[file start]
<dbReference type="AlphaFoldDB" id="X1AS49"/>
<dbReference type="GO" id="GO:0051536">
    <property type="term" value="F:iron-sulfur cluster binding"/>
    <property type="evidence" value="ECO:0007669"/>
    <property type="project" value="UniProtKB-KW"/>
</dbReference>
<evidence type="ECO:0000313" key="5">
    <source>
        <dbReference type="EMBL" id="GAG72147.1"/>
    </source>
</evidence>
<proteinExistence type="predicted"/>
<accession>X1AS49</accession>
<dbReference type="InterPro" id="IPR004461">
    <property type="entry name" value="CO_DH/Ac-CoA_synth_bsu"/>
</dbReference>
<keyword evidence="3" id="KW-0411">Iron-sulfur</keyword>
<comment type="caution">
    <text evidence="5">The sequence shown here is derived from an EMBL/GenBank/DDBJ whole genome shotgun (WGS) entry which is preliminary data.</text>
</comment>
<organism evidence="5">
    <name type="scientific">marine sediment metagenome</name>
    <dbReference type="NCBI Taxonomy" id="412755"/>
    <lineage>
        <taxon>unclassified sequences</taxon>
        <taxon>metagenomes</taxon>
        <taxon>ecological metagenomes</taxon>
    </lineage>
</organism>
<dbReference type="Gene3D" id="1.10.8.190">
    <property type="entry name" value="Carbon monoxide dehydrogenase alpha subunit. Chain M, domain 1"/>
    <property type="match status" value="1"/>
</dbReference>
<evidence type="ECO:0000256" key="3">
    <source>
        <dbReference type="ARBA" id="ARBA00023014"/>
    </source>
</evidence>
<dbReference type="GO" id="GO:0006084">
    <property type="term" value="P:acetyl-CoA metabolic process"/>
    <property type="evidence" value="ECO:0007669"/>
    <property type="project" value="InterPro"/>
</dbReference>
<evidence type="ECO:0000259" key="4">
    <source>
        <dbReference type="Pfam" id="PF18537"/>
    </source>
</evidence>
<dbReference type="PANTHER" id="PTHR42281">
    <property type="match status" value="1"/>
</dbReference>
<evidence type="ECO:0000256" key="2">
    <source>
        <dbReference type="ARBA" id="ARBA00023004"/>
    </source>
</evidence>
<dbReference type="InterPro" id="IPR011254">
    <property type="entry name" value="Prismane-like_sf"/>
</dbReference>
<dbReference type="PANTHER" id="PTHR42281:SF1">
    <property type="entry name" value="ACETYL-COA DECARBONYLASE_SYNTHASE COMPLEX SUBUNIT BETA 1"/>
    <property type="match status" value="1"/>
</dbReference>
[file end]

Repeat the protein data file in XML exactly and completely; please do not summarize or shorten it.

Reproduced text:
<dbReference type="AlphaFoldDB" id="X1AS49"/>
<dbReference type="GO" id="GO:0051536">
    <property type="term" value="F:iron-sulfur cluster binding"/>
    <property type="evidence" value="ECO:0007669"/>
    <property type="project" value="UniProtKB-KW"/>
</dbReference>
<evidence type="ECO:0000313" key="5">
    <source>
        <dbReference type="EMBL" id="GAG72147.1"/>
    </source>
</evidence>
<proteinExistence type="predicted"/>
<accession>X1AS49</accession>
<dbReference type="InterPro" id="IPR004461">
    <property type="entry name" value="CO_DH/Ac-CoA_synth_bsu"/>
</dbReference>
<keyword evidence="3" id="KW-0411">Iron-sulfur</keyword>
<comment type="caution">
    <text evidence="5">The sequence shown here is derived from an EMBL/GenBank/DDBJ whole genome shotgun (WGS) entry which is preliminary data.</text>
</comment>
<organism evidence="5">
    <name type="scientific">marine sediment metagenome</name>
    <dbReference type="NCBI Taxonomy" id="412755"/>
    <lineage>
        <taxon>unclassified sequences</taxon>
        <taxon>metagenomes</taxon>
        <taxon>ecological metagenomes</taxon>
    </lineage>
</organism>
<dbReference type="Gene3D" id="1.10.8.190">
    <property type="entry name" value="Carbon monoxide dehydrogenase alpha subunit. Chain M, domain 1"/>
    <property type="match status" value="1"/>
</dbReference>
<evidence type="ECO:0000256" key="3">
    <source>
        <dbReference type="ARBA" id="ARBA00023014"/>
    </source>
</evidence>
<dbReference type="GO" id="GO:0006084">
    <property type="term" value="P:acetyl-CoA metabolic process"/>
    <property type="evidence" value="ECO:0007669"/>
    <property type="project" value="InterPro"/>
</dbReference>
<evidence type="ECO:0000259" key="4">
    <source>
        <dbReference type="Pfam" id="PF18537"/>
    </source>
</evidence>
<dbReference type="PANTHER" id="PTHR42281">
    <property type="match status" value="1"/>
</dbReference>
<evidence type="ECO:0000256" key="2">
    <source>
        <dbReference type="ARBA" id="ARBA00023004"/>
    </source>
</evidence>
<dbReference type="InterPro" id="IPR011254">
    <property type="entry name" value="Prismane-like_sf"/>
</dbReference>
<dbReference type="PANTHER" id="PTHR42281:SF1">
    <property type="entry name" value="ACETYL-COA DECARBONYLASE_SYNTHASE COMPLEX SUBUNIT BETA 1"/>
    <property type="match status" value="1"/>
</dbReference>